ELKHART – More questions than answers came the day after a father of five was found dead in a barrel floating in the St. Joseph River near the Six Span Bridge in Elkhart.
Who put him there?
How did he die?
After conducting an autospy, Elkhart County Coroner John White Friday afternoon ruled 44-year-old Mark Miller's death a homicide.
Captain James Bradberry of the Elkhart County Sheriff's Department says Miller's identity "was presumptively acquired by looking at tattoos on his body."
However, Bradberry says further tests will be done to confirm his identity through the use of fingerprints and dental records.
Miller’s family reported Miller missing nearly two weeks ago, saying they last heard from him Sept. 7. Right away, Miller’s family said they knew something wasn’t right.
They had a similar feeling Thursday when they found out workers had discovered a body inside a 55 gallon steel drum near the Six Span Bridge around 4 p.m.
“All of us felt the same thing,” said Miller’s brother, Charles Parker.
“I just had a gut feeling it was him,” added their mother, Sheila Miller.
Mark Miller’s friends and family members headed to the scene at CR 17 and SR 120, hoping it was him but deep down, fearing the worst.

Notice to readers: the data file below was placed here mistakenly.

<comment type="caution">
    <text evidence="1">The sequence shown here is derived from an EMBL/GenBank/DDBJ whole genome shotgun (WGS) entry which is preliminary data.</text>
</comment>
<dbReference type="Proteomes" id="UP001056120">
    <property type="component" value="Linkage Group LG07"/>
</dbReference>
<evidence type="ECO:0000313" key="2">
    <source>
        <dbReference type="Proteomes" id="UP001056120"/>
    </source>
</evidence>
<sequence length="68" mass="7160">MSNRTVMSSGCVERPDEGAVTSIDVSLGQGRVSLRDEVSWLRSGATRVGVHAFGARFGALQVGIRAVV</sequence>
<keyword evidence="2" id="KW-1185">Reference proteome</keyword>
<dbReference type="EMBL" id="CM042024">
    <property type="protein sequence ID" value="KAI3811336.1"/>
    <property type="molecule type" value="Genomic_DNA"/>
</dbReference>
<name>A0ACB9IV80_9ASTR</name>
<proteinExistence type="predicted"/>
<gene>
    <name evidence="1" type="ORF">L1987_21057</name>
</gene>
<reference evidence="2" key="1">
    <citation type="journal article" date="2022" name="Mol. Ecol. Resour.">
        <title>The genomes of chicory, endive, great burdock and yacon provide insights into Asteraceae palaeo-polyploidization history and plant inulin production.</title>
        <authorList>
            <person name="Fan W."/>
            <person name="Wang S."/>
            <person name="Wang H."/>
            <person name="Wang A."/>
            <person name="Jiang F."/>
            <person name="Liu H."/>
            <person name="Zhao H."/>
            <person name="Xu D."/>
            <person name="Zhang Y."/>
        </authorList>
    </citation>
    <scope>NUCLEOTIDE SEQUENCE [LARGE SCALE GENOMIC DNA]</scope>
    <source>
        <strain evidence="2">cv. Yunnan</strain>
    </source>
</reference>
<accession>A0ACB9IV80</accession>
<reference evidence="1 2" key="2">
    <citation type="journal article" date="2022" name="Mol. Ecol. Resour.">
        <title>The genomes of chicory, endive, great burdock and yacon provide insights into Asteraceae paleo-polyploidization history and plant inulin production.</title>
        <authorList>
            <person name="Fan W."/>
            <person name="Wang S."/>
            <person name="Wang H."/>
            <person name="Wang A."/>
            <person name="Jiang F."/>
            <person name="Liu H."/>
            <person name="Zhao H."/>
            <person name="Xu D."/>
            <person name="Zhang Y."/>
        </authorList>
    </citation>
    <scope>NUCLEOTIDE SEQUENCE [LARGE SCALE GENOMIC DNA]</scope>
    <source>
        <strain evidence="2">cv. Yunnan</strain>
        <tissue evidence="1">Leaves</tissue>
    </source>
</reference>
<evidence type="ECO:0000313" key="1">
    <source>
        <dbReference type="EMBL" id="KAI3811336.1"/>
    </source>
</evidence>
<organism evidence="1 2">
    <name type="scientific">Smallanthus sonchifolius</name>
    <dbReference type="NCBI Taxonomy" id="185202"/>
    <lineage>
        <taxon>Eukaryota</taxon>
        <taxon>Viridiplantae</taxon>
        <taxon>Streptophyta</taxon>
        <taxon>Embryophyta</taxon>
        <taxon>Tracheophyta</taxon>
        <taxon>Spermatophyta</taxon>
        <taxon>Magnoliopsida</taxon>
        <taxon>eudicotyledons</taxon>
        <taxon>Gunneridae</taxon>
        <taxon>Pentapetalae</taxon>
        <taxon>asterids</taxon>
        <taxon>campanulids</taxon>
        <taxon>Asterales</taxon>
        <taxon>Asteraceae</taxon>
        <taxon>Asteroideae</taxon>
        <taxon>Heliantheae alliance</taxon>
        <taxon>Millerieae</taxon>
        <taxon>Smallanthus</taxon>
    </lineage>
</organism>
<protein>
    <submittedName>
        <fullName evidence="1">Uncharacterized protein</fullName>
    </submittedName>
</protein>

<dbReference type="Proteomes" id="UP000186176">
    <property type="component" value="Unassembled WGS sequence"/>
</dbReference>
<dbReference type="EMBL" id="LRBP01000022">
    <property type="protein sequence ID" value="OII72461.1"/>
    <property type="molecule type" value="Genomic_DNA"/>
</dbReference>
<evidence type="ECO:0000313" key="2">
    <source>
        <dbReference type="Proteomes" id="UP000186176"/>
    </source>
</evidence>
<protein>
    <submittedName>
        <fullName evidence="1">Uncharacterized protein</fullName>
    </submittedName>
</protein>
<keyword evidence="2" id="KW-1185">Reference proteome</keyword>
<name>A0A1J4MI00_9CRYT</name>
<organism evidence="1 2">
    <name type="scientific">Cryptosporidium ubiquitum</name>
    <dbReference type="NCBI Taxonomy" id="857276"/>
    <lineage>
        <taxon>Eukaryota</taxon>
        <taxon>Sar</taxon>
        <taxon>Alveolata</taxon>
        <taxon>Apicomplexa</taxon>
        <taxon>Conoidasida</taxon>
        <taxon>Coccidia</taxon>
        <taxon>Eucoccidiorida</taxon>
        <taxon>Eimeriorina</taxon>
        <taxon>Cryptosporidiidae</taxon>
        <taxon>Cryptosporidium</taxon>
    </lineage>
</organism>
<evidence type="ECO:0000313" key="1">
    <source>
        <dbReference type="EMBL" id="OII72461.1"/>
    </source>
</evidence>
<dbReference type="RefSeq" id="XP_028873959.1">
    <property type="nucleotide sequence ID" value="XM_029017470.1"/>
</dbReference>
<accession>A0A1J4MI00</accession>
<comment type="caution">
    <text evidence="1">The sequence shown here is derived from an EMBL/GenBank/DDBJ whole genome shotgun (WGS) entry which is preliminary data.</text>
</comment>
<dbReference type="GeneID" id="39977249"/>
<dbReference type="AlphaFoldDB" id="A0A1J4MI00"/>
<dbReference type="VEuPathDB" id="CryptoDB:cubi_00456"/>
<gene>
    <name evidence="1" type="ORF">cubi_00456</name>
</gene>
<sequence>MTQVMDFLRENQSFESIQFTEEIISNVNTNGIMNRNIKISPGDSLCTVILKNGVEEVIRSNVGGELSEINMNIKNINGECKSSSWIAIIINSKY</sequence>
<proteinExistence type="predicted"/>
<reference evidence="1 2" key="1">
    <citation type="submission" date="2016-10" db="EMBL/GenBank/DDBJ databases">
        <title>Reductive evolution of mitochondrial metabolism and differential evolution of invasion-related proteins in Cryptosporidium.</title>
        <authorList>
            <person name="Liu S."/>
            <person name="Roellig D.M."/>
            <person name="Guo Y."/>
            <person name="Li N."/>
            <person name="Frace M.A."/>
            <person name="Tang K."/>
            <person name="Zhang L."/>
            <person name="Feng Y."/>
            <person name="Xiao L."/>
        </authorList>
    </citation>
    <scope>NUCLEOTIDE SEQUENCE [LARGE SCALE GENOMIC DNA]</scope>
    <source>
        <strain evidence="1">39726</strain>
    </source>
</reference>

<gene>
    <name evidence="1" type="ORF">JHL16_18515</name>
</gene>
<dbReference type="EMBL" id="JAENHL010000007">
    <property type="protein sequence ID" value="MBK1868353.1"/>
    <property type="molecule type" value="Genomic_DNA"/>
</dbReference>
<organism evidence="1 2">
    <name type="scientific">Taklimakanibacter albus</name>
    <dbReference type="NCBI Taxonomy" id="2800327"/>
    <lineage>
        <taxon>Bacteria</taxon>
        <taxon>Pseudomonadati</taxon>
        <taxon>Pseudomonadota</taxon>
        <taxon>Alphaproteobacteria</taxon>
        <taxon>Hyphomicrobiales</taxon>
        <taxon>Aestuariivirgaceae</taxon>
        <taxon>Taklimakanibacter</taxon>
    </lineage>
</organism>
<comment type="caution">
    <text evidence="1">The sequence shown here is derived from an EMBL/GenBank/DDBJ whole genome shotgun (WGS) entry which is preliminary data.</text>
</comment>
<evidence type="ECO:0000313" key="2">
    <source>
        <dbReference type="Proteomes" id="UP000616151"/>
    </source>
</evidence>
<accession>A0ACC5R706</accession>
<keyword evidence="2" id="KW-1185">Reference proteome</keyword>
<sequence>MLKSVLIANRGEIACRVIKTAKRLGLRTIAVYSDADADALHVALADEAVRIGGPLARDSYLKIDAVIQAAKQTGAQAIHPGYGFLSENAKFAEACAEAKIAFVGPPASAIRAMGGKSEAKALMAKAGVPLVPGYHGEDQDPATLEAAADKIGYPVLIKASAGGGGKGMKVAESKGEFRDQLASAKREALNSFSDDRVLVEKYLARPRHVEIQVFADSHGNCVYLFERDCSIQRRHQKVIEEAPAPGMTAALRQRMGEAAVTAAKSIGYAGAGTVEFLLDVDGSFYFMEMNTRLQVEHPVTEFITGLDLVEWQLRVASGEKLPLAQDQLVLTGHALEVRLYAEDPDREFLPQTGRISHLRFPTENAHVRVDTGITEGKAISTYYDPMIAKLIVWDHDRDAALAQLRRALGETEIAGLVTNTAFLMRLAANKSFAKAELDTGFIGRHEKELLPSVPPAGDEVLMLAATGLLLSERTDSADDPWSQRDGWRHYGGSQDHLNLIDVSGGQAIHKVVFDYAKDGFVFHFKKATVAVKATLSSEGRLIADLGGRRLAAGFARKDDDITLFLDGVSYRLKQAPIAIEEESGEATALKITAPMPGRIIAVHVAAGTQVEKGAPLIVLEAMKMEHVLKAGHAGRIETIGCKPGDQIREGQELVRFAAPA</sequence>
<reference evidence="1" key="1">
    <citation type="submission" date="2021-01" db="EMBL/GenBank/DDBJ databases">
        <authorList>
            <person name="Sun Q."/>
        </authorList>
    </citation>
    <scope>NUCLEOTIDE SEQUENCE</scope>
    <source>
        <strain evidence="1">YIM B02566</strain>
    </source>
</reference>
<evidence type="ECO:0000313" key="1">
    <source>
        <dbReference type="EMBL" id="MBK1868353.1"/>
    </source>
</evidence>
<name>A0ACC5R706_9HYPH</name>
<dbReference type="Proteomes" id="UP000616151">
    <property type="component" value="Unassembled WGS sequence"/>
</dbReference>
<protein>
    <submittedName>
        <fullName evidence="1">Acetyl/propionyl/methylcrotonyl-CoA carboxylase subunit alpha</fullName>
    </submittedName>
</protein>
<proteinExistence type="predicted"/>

“You have no idea,” Sheila said Friday, choking back tears.
The family said police identified him a short time later by tattoos on his body.
Sheila and Charles said three obvious clues tipped them off that something wasn’t right with Mark before they filed the police report Sept. 9.
First, calls to his cell phone went straight to voicemail.
“My daughter called me and said that he hadn't been seen and nobody knew where he was. And nobody had heard from him,” Sheila added.
Also, jewelry he never left home without was left behind. And finally, they said Miller would never walk away from his tattoo shop on U.S. 33 in Dunlap.
His family is questioning whether investigators did enough after the missing person’s report was filed. Shortly after they received the report, police told local news media they did not suspect foul play in Miller's disappearance.
“To us, we knew something was wrong because of those reasons. Police just saw it as a missing persons report,” Charles said. “They weren't listening to what family was telling them, what friends were telling them.”
Police were also tight-lipped about the death investigation Friday afternoon.
“In the past, he had done things wrong,” Sheila added. “But the last several years he was changing his life around.”
His family said giving back to the community through charity events at his tattoo shop was part of turning his life around after several convictions in Elkhart County for harassment, domestic violence, battery, interference with emergency communication, burglary and criminal mischief.
“He didn’t deserve to be hurt,” Sheila said.
All they want now is justice.
“I want the person and people who did this to my son to be paid back for what they have done to him,” she said.
When asked if the family would ever have closure, Charles responded, “When I know that they’re rotting in hell, yeah.”